In a particularly preferred development, in the superlattice, the well layers are thin aluminum-gallium-indium-nitride layers and the barrier layers are gallium-nitride layers which are thicker in comparison and the active quantum well has indium-gallium-nitride.
Within at least one well layer of the superlattice, the In content preferably increases in the direction of growth, i.e. in the direction of the radiation-active quantum well layer. At the same time, the indium content remote from the radiation-active quantum well layer is preferably below 5%.
In a particularly preferred development, at least one of the well layers of the superlattice has at least one pair of single layers, of which the first single layer in the direction of growth has a lower indium content than the second single layer in the direction of growth. This well layer preferably has a plurality of single layers whose indium content increases step by step from the single layer lying furthest away from the radiation-active quantum well layer to the single layer lying closest to the radiation-active quantum well layer. It is particularly preferred for the steps of the increase in indium content to be smaller than 5%. It is also particularly preferred for the indium content of the single layer furthest away from the radiation-active quantum well layer to be less than 5%. The thickness of the single layers preferably lies in the range of just a few monolayers, particularly preferably approximately one monolayer.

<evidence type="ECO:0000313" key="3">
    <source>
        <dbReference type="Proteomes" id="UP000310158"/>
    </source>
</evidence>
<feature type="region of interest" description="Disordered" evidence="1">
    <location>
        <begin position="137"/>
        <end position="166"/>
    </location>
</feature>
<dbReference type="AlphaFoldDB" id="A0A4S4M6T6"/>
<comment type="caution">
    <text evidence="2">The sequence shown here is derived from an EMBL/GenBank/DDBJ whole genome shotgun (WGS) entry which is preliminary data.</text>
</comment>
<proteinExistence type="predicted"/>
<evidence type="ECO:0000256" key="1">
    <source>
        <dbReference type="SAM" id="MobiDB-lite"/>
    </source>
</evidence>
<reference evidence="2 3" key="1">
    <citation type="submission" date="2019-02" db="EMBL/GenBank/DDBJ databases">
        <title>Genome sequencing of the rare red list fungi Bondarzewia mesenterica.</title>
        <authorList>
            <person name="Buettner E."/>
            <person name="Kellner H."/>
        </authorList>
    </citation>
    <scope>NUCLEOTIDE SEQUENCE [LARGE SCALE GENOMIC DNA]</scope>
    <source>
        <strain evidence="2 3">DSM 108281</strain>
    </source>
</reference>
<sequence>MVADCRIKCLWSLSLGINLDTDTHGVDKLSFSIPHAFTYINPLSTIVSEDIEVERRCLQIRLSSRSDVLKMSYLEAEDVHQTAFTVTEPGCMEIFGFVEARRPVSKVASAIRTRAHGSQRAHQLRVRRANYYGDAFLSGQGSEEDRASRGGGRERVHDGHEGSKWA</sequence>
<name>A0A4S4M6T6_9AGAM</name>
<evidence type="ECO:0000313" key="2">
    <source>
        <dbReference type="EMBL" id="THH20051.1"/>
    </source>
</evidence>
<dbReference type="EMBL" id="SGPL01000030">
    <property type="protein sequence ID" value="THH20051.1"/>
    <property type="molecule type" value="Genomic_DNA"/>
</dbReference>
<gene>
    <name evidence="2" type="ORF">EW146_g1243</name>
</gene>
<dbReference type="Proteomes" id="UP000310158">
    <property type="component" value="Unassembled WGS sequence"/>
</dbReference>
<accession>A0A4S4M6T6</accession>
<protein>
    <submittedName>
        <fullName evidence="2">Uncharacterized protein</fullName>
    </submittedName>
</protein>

The particular advantage of the step-by-step increase in the In content is that a potential profile resembling a delta potential is produced, in particular in the case where the thickness of the single layers does not significantly exceed that of a monolayer. The difference in the energy level in the barrier layers and the energy level obtained for one electron in the well layer is consequently not greater than in the case of a rectangular well layer with a significantly lower indium content as the uppermost single layer of the stepped well layer. This achieves the effect that the advantages of a reduced overall indium content are retained, but the strain is at the same time influenced by the high indium content of the last single layer in such a way that the nucleation of InGaN-rich phases is improved and, consequently, the quantum efficiency is increased.